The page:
This 2002 U.S. Department of Education document summarizes the findings of the President's Commission on Excellence in Special Education. As noted in the transmittal letter, "the report outlines findings and recommendations for improving the educational performance of children with disabilities."
This link to the RTI Action Network website provides an article reviewing the historical context of RTI authored by Dr. David Prasse of Loyola University (Illinois).
Purpose: As defined by the National Center on Response to Intervention (RTI), "response to intervention integrates assessment and intervention within a multi-level prevention system to maximize student achievement and to reduce behavior problems." Although RTI may have a different name in some states, the basic approach remains the same. Schools use data to identify students at risk for poor learning outcomes, monitor student progress, provide evidence-based interventions and adjust the intensity and nature of those interventions depending on a student's responsiveness, and identify students with learning disabilities or other disabilities. Element 1 provides overview information on RTI.
Purpose: Identifying students at risk for poor learning outcomes is an essential component of response to intervention (RTI). Universal screening is a brief assessment given to all students focusing on specific skills. Possessing a basic understanding of the role universal screening plays in RTI is essential in understanding the RTI concept. Element 2 provides information on universal screening.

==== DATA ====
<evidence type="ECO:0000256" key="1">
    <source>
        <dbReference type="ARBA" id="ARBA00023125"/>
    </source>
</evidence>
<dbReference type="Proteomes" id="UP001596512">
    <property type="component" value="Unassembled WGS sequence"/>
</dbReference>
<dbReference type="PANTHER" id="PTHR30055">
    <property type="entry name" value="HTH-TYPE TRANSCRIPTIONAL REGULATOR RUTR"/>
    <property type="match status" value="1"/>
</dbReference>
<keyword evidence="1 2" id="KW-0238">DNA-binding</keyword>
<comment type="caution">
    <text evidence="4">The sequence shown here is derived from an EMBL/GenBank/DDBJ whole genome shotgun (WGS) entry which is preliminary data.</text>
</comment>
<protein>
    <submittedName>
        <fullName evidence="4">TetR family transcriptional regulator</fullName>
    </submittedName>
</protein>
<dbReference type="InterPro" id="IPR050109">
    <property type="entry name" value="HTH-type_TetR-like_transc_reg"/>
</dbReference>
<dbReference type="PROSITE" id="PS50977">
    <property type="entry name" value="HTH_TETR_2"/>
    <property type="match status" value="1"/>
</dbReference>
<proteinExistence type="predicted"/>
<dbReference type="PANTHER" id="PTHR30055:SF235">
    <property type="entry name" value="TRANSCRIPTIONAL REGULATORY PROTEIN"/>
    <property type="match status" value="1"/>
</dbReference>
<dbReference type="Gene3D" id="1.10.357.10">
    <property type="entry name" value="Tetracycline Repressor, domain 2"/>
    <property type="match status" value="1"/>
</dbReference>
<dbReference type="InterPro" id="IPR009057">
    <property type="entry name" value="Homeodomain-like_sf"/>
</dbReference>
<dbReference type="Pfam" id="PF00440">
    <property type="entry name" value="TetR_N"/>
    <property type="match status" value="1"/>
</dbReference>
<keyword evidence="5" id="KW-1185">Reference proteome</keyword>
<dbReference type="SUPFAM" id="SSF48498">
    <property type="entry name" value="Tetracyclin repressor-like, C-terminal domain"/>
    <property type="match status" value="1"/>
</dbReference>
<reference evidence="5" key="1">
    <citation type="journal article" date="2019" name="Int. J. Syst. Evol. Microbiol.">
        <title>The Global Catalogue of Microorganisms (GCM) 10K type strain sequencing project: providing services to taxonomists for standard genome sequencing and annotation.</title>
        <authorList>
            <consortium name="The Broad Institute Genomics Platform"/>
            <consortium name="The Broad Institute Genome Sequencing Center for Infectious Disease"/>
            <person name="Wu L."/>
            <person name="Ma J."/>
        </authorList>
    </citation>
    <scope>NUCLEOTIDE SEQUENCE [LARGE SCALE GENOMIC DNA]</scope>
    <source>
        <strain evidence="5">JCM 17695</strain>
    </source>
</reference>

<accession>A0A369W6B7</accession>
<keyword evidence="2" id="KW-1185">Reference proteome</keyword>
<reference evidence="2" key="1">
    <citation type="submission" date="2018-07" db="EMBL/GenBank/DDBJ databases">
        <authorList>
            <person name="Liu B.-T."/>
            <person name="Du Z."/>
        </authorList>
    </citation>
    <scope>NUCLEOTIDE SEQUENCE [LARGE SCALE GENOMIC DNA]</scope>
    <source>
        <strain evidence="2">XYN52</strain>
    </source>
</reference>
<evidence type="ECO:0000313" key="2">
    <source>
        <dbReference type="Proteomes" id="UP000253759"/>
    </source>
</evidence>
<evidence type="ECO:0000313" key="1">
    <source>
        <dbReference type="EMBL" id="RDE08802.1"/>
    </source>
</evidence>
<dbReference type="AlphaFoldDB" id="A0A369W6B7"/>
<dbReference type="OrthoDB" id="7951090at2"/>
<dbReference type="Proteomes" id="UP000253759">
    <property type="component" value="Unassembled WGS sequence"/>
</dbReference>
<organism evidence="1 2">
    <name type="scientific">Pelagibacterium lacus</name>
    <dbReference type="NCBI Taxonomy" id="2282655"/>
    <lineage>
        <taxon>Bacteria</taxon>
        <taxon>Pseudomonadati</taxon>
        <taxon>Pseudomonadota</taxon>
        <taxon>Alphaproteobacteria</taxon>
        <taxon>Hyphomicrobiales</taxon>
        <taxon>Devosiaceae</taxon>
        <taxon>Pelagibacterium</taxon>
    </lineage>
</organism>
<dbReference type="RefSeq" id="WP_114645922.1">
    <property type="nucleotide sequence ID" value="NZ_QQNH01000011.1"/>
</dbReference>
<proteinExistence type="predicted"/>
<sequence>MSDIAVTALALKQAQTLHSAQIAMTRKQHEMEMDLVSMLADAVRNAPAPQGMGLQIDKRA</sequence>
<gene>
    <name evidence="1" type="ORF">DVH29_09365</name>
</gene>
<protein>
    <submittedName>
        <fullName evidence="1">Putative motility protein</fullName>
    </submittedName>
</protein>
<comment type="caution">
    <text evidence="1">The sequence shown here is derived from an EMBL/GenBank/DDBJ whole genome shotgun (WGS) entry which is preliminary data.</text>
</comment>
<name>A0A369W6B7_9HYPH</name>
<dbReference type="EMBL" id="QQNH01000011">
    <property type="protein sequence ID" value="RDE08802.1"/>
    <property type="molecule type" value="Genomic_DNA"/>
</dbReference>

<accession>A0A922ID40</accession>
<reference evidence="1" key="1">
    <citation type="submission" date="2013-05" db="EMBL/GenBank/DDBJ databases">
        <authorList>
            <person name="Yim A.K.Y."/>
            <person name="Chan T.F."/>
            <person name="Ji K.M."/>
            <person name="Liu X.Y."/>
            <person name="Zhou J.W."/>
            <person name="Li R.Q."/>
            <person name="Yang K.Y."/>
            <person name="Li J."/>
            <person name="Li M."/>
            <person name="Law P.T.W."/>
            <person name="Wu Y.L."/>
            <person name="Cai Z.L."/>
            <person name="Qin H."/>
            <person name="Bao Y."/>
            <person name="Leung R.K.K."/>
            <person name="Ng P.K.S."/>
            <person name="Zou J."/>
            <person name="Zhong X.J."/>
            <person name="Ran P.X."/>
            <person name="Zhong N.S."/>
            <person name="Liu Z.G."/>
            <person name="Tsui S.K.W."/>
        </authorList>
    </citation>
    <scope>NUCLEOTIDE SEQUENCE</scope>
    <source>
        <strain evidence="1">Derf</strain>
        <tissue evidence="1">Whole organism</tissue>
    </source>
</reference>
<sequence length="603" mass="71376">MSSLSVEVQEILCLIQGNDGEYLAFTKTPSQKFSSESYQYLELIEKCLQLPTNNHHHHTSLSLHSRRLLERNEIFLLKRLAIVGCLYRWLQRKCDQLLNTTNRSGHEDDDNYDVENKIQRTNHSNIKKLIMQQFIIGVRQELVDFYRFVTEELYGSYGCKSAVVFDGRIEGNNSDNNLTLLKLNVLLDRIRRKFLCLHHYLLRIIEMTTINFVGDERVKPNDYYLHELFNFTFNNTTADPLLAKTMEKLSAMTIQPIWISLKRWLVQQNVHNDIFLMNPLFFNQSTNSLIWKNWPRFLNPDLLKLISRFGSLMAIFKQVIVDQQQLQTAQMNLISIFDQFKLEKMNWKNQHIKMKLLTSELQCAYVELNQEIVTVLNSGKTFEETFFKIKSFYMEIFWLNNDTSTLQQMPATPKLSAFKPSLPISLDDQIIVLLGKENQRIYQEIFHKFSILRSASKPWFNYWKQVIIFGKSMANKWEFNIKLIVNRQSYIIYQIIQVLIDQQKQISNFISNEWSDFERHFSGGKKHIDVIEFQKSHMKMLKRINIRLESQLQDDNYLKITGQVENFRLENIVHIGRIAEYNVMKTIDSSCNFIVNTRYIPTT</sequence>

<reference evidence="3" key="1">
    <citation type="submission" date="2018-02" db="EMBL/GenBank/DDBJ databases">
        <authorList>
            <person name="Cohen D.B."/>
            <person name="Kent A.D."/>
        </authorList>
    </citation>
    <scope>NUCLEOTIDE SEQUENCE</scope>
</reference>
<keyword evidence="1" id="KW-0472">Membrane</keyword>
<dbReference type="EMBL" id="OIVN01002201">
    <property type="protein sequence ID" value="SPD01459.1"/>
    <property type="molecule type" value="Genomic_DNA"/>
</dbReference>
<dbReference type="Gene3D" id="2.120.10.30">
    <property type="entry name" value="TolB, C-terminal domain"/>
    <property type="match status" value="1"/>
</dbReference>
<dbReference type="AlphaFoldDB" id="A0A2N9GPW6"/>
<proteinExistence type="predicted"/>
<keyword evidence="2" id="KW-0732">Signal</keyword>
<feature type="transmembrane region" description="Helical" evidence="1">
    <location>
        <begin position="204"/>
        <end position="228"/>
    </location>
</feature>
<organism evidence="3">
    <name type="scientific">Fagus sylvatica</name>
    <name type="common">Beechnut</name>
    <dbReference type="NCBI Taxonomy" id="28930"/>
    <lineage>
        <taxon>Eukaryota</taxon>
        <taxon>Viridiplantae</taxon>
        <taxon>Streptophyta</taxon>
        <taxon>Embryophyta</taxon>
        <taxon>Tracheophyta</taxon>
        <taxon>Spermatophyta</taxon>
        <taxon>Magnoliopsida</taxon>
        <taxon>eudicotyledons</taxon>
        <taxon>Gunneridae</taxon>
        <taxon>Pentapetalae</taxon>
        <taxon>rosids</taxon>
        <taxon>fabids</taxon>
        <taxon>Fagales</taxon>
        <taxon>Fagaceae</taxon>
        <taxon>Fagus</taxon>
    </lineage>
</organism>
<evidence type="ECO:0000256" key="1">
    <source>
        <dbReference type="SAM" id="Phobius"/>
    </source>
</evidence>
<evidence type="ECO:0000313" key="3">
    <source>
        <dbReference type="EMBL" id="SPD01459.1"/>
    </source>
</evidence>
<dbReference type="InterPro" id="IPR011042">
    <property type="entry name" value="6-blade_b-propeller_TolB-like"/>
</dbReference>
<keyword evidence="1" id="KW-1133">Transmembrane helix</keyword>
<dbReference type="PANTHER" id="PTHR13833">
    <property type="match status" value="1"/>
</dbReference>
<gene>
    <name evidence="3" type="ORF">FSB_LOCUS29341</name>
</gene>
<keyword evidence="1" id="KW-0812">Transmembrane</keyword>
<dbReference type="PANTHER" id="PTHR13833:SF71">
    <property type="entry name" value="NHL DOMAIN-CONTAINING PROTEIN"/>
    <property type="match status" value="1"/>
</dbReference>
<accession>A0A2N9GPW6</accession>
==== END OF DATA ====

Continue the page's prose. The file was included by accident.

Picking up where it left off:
Purpose: The National Center on Student Progress Monitoring defined progress monitoring as "a scientifically based practice that is used to assess students' academic performance and evaluate the effectiveness of instruction. Progress monitoring can be implemented with individual students or an entire class." As an essential component of response to intervention (RTI), teachers need to understand its principles and application in practice. This task provides resources explaining progress monitoring.
Purpose: Data analysis and decision making occurs at all response to intervention (RTI) implementation and instruction phases. Data teams use screening and progress monitoring data to make decisions about instruction and movement of students within the model. This element provides resources to inform teachers about using data to make applicable decisions within the RTI model.